• <p>Dominic DiVincenzo closes his eyes in reflection at Sacred Heart Cathedral Oct. 22 during a Mass celebrating the 50th anniversary of the Rochester Cursillo Movement.</p>

    Courier photos by Jeff Witherow

    Dominic DiVincenzo closes his eyes in reflection at Sacred Heart Cathedral Oct. 22 during a Mass celebrating the 50th anniversary of the Rochester Cursillo Movement.

  • <p>Deacon Dan Callan gives a reading during an Oct. 22 Mass celebrating the 50th anniversary of the Cursillo movement in Rochester. </p>

    Courier photos by Jeff Witherow

    Deacon Dan Callan gives a reading during an Oct. 22 Mass celebrating the 50th anniversary of the Cursillo movement in Rochester.

Cursillo Movement marks 50 years in the Diocese of Rochester

Mike Latona/Catholic Courier    |    10.23.2017
Category: Features

ROCHESTER — When Mary Liz Bartell’s parents, Mary Ann and Charles Flansburg, invited her to try Cursillo — in which they have long been involved — she agreed to make a Cursillo weekend in 1999, thinking she might deepen her faith a bit.

“They don’t tell you it’s life-changing,” laughed Bartell, a parishioner of Our Lady of the Valley in Hornell and Rexville.

Bartell has since become immersed in the Rochester Cursillo Movement that is marking a half-century in the Diocese of Rochester. The milestone was noted Oct. 22 with a Mass at Sacred Heart Cathedral featuring Bishop Salvatore R. Matano as celebrant. Bishop Matano — who noted during his homily that he made a Cursillo weekend in 1967, the same year the local movement began — was joined by Catholics from around the diocese who have embraced Cursillo’s unique approach to spirituality and evangelization.

Cursillo de Christianidad — Spanish for “short course in Christian living”— arrived in the United States in the late 1950s and debuted locally a decade later with the approval of Bishop Fulton J. Sheen. Since then, the movement has attracted several thousand local men and women.

Initial involvement occurs through a Cursillo weekend, which runs from Thursday evening to Sunday morning. New participants must be sponsored either by a Cursillista (person who has already made a Cursillo weekend) whom they know personally or is provided by Cursillo leaders. (Openings are still available for the Women’s No. 87 Cursillo Weekend, set for Nov. 9-12 at Notre Dame Retreat House in Canandaigua. For details, call 585-538-9406. The next men’s Cursillo weekend will be in the summer of 2018.)

A Cursillo weekend is filled with presentations, discussion and meditation guided by lay leaders and ordained spiritual advisers. Lighter moments are mixed in as well, but the time mostly involves deep prayer, reflection and sharing. Attendees are charged to bring their enhanced faith into their daily lives, applying the Cursillo movement’s three-step approach, or triad: piety, study and action.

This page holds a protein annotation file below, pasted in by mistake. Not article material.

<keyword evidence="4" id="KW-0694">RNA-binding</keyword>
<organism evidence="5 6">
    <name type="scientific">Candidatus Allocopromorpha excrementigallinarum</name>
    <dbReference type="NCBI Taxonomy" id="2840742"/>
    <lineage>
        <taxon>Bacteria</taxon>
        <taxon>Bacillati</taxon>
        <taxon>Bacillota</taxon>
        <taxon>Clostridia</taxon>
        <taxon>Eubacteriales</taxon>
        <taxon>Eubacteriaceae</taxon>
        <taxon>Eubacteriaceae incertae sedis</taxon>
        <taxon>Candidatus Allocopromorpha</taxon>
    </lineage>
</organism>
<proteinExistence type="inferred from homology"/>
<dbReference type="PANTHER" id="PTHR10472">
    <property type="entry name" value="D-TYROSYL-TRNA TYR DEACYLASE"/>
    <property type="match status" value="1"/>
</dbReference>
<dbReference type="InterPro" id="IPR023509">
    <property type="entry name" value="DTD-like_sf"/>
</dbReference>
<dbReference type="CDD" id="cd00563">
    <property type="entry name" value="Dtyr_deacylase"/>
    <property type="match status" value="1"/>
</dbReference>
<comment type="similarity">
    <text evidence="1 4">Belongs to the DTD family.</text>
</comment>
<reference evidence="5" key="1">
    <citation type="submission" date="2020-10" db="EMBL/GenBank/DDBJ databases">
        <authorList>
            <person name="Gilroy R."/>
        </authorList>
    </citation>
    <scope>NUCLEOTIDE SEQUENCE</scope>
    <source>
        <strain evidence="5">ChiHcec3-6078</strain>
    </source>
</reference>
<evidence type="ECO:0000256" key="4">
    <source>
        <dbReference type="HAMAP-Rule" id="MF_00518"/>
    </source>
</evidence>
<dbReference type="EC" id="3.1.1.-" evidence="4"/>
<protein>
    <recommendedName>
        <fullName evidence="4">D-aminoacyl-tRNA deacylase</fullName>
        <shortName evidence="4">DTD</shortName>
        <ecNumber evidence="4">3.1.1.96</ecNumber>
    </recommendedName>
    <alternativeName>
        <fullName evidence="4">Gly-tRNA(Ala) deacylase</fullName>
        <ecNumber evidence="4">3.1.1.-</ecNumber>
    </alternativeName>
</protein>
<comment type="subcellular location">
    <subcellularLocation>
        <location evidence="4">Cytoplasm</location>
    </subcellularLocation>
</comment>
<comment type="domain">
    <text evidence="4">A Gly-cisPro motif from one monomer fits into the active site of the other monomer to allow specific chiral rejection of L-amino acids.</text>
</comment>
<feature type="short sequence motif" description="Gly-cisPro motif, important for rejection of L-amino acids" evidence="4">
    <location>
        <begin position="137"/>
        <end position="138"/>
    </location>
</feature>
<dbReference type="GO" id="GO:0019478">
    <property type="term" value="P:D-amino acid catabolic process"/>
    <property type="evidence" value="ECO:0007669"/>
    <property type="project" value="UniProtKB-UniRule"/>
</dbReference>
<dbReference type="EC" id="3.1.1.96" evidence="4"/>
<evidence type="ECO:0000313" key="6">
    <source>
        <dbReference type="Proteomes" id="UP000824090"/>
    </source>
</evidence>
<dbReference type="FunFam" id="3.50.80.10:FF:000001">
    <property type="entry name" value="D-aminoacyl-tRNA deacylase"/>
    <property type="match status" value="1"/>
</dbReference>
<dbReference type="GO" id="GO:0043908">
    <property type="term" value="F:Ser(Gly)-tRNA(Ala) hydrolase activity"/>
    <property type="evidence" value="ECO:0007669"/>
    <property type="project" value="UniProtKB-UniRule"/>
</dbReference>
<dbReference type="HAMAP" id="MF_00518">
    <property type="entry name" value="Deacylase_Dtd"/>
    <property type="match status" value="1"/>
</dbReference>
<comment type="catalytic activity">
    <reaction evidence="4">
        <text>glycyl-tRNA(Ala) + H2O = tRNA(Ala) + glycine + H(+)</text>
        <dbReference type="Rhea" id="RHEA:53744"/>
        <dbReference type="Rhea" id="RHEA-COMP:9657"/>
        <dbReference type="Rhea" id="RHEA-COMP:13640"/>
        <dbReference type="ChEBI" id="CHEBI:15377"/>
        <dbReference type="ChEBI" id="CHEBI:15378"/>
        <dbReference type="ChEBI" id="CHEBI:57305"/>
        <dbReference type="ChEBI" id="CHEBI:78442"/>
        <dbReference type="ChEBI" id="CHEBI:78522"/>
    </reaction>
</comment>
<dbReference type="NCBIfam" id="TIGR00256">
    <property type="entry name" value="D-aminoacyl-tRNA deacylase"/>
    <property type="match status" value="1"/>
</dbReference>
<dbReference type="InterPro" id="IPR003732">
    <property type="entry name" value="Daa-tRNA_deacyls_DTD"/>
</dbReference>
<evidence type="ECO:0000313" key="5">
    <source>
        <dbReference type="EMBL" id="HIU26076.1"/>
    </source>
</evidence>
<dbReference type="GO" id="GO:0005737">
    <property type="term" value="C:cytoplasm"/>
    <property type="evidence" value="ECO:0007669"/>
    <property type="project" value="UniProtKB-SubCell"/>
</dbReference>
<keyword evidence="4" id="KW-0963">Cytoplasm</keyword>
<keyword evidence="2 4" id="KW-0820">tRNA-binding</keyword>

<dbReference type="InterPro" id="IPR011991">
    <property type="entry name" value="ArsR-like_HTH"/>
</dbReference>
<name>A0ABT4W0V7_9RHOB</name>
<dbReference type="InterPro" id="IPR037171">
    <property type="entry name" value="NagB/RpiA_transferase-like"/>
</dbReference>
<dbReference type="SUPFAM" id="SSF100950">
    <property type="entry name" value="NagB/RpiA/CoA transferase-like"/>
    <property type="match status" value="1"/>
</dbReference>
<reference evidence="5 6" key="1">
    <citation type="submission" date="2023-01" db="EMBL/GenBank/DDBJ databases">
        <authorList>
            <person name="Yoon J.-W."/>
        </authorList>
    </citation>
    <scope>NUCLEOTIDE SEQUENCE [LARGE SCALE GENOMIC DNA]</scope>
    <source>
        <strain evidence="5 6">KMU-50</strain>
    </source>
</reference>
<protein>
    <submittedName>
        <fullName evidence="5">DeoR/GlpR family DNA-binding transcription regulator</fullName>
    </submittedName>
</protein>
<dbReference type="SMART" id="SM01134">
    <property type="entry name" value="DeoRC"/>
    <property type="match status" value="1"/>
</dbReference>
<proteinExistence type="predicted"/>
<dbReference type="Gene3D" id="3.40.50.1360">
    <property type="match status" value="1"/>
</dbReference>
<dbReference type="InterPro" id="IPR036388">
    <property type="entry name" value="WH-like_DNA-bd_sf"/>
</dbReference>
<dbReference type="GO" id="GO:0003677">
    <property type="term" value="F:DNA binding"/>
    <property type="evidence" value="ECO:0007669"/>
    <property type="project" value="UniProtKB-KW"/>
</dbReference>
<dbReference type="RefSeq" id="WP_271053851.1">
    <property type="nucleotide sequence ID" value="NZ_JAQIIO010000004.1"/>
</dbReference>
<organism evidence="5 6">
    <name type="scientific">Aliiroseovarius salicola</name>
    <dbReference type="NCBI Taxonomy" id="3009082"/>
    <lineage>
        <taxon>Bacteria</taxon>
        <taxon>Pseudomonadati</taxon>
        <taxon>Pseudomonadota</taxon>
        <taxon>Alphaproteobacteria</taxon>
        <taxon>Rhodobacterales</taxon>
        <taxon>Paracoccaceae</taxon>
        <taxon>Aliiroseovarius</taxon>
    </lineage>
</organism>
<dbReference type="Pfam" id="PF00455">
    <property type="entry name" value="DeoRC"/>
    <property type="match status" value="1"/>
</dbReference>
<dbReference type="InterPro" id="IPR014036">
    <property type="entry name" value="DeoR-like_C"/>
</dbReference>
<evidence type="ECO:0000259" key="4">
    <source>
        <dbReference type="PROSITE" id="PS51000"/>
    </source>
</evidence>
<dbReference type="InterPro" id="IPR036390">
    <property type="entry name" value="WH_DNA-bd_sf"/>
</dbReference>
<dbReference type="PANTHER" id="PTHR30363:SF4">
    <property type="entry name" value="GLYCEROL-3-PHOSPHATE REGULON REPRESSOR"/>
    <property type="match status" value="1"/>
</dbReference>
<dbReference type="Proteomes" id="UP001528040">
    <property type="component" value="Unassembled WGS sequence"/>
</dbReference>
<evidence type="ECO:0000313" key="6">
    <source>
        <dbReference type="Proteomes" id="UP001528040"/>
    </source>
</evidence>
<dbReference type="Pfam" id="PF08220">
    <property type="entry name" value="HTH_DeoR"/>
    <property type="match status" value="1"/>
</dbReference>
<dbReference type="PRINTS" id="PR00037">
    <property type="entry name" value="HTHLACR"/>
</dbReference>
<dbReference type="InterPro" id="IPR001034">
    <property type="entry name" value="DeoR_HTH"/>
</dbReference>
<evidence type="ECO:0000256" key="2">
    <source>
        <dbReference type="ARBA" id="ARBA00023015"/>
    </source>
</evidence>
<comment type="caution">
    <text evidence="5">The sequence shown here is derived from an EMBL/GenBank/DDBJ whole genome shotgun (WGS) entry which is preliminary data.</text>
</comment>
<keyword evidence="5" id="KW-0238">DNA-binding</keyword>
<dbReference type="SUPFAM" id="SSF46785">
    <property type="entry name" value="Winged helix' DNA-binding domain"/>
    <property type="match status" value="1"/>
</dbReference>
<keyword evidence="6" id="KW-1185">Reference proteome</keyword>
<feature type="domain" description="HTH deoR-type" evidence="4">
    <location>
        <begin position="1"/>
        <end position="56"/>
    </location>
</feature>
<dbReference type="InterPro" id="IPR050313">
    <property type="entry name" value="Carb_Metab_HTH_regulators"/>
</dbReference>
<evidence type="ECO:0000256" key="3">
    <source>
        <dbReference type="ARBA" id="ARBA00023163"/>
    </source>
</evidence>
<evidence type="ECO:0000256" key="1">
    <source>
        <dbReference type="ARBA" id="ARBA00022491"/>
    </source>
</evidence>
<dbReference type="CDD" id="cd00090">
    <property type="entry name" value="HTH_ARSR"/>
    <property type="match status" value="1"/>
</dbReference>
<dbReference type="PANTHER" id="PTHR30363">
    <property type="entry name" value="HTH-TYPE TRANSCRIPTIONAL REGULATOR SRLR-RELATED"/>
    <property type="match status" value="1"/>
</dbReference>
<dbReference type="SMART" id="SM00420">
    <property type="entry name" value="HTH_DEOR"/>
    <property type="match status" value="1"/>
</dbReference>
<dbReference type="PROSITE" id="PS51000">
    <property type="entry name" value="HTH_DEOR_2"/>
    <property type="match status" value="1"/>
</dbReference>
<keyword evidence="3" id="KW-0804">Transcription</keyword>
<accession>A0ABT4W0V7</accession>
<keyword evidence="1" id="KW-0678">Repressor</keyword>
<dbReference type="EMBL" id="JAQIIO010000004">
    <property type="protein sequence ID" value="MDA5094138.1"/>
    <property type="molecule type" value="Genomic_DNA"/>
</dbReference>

Cursillistas meet weekly in small groups after the Cursillo weekend has concluded, as well as in larger gatherings known as Ultreyas — located at several parishes around the diocese — that convene monthly. The groups offer strong friendship and support for fellow Cursillistas striving to implement their triad priorities.

“(Meeting regularly) keeps us on target,” said Bartell, who, in her role as Rochester Cursillo’s post-Cursillo chair, coordinates continuation of the process begun on Cursillo weekends.

Regular discussion is a vital part of the Cursillo experience for Marilyn LeChase, a parishioner of St. Leo in Hilton.

“When you share your faith, it keeps it alive,” said LeChase, who, along with her husband Sal, has been a Cursillista for more than four decades. Marilyn currently serves as lay director for Rochester Cursillo, overseeing many aspects of the Secretariat — a small group of clergy and laity that directs, promotes and develops the local Cursillo movement in conjunction with the School of Leaders.

Two other Secretariat members are Gregg and Beth Bullen, from St. Martin de Porres Parish in Caledonia, Scottsville and Churchville. They serve as pre-Cursillo chairs, coordinating registration and preparation for weekends. Gregg, who made his Cursillo weekend in 2011 and was followed later that year by his wife, encourages Catholic adults — married or single — to consider spending some time that can yield positive and long-lasting effects, as was the case with him.

“You learn to understand the faith better, understand what Jesus was doing and ultimately how to be Jesus to other people,” Gregg said.

“It’s not just the weekend. It guides your life,” Beth added. “It’s the best thing I ever did.”

Another positive aspect of Cursillo is the friendship aspect. LeChase said close bonds are shared by Cursillistas despite their various parish affiliations, and Bartell likened the Grand Ultreya — an annual get-together for all Ultreya groups in the diocese — to a family reunion.

“I’ve got to say, I really love the Cursillo family spread out through the Rochester Diocese,” Bartell remarked.

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